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Tsankawi Caves

Tsankawi Cave Dwellings

The ancient pueblo inhabitants of Tsankawi not only had a settlement on top of the mesa, but built their homes along the base of the cliffs. They dug caves into the soft tuff stone and extended the dwelling with walls made of talus rock mortered with mud. (Talus are the loose stones found at the base of a cliff.) The roofs were made with timber and mud. These dwellings are called talus pueblos.

Socket holes
Tsankawi Dwelling with visible socket holes used to hold ceiling timbers.
Since the time that the talus pueblos were inhabited, the masonery walls have collapesd. The only thing that remains are caves carved into the cliffs and socket holes which were used to support timbers for the roof. Where not exposed to the elements, the caves are blackened from fires used for cooking and for heat during the winter months.

It is interesting to note that the talus pueblos were built on the south facing side of the mesas. During winter months the afternoon sun would warm the southern cliffs melting the snow, but the northern facing cliffs frequently had snow all winter long. Imagine what it must have been like to live in the talus pueblos during the long winter months. In this arid environment firewood was scarse, and the fires that were built left the rooms full of smoke.

Cave Dwelling Exploration of the caves is one of the delightful experience of the Tsankawi hike, but caution must be used not to touch the structures as this can cause harmful deteoration. The roofs of the caves are blackened with soot. The walls were frequently plastered with clay perhaps for aesthetic reasons or to help prevent the walls from crumbling. Artwork along the walls can be seen in a number of the caves in the form of pictographs carved into the rock and painting reminants where clay still sticks to the walls. The cave shown to the left contains a snake like structure (below) carved into the wall.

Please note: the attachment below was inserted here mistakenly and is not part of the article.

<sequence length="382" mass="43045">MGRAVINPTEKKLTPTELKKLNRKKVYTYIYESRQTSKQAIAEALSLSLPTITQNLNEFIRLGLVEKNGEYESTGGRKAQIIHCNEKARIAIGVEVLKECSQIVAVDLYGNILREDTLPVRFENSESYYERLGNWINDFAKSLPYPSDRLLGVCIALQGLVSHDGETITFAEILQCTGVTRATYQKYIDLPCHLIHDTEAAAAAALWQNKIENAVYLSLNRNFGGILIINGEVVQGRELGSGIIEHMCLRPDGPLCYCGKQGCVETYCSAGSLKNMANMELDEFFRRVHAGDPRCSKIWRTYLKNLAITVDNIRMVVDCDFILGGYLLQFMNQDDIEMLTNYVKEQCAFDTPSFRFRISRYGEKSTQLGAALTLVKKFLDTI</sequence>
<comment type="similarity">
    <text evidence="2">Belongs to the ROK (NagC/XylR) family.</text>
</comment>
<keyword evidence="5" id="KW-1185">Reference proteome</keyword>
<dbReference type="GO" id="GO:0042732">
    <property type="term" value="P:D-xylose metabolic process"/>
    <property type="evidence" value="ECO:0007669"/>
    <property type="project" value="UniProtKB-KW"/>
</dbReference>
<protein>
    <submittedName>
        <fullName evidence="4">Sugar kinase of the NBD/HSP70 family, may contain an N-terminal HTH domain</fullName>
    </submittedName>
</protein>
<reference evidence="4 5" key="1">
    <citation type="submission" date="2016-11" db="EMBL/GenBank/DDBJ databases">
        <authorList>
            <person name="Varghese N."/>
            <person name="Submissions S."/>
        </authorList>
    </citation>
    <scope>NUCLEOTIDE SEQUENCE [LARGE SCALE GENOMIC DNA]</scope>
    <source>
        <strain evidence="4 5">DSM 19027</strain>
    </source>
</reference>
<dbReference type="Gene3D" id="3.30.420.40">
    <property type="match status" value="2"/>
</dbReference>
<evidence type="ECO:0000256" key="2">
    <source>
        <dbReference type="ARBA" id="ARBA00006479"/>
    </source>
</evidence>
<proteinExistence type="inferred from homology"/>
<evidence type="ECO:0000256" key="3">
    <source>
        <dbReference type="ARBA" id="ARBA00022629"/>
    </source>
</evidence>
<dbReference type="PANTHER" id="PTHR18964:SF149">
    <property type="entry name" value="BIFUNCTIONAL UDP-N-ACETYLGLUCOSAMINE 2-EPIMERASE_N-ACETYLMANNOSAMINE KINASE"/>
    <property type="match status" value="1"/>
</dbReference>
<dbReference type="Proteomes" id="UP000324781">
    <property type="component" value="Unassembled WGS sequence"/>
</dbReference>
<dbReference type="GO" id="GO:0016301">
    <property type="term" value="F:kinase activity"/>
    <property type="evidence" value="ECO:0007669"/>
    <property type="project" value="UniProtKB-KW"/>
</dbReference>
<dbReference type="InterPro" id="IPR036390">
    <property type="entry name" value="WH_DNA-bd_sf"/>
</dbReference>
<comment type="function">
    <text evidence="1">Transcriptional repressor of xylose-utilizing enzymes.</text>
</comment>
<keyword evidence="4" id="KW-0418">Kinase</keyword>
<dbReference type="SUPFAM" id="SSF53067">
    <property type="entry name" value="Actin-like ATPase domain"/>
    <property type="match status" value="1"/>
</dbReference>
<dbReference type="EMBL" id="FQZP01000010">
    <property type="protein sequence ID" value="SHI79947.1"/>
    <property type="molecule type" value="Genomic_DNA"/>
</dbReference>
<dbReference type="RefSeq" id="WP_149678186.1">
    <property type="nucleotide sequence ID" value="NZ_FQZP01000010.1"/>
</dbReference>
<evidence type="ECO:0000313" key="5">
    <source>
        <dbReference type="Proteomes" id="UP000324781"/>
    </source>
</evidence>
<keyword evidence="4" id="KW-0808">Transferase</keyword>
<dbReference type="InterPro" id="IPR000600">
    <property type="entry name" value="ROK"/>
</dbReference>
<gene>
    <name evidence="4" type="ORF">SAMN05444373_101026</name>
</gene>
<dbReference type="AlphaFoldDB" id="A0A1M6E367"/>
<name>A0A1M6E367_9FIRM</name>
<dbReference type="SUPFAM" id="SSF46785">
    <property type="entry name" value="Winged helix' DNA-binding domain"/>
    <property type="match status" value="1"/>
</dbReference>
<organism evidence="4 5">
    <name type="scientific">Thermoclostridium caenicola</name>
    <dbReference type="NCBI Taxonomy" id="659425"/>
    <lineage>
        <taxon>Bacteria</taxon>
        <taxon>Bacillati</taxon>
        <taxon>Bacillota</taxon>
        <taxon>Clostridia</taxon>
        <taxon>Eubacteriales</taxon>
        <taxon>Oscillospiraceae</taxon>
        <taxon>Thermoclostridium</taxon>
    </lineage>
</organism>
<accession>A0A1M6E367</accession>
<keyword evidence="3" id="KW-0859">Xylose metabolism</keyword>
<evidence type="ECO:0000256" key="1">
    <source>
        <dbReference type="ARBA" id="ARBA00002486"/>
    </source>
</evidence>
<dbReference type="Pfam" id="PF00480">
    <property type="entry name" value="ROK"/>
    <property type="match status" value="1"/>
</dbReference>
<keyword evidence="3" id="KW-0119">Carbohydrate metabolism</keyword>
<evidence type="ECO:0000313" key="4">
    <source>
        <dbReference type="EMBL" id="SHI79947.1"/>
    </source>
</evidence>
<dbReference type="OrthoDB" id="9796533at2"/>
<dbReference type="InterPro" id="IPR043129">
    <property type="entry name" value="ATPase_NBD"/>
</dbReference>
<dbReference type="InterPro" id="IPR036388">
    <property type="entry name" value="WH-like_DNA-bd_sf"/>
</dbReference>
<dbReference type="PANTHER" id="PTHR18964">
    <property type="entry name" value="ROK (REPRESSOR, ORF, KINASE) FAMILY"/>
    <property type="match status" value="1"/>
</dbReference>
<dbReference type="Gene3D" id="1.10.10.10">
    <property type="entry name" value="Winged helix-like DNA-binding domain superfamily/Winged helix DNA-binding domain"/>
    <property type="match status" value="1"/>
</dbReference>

Tsankawi Caves

Large Dwelling Complex

In its day, this must have been a fairly elaborate dwelling and storage structure of the Tsankawi Indians. The caves were on multiple levels and the dwellings would have extended out with out with walls built out of talus brick. Timbers were used for floors and ceilings. This is also one of the few places where a partial talus brick wall is still standing. Worn steps can be seen leading to the top on the lefthand side. Today the complex has become quite fragile and the caves should not be entered.

The top row of pictures shows an overall view of the complex with one of the caves and a detailed view of a petroglyph within the cave. The second row shows another cave that was built on multiple levels and a cave with a partial talus wall.

Dwelling Complex Dwelling Complex cave Petroglyph
Multi-level caves Talus wall

Feathered Human Cave Figure

This dwelling has steps worn into the rock on the outside of the cave. It also has a petroglyph of a human figure with feathers on the inside.

Cave Dwelling Human Pictograph

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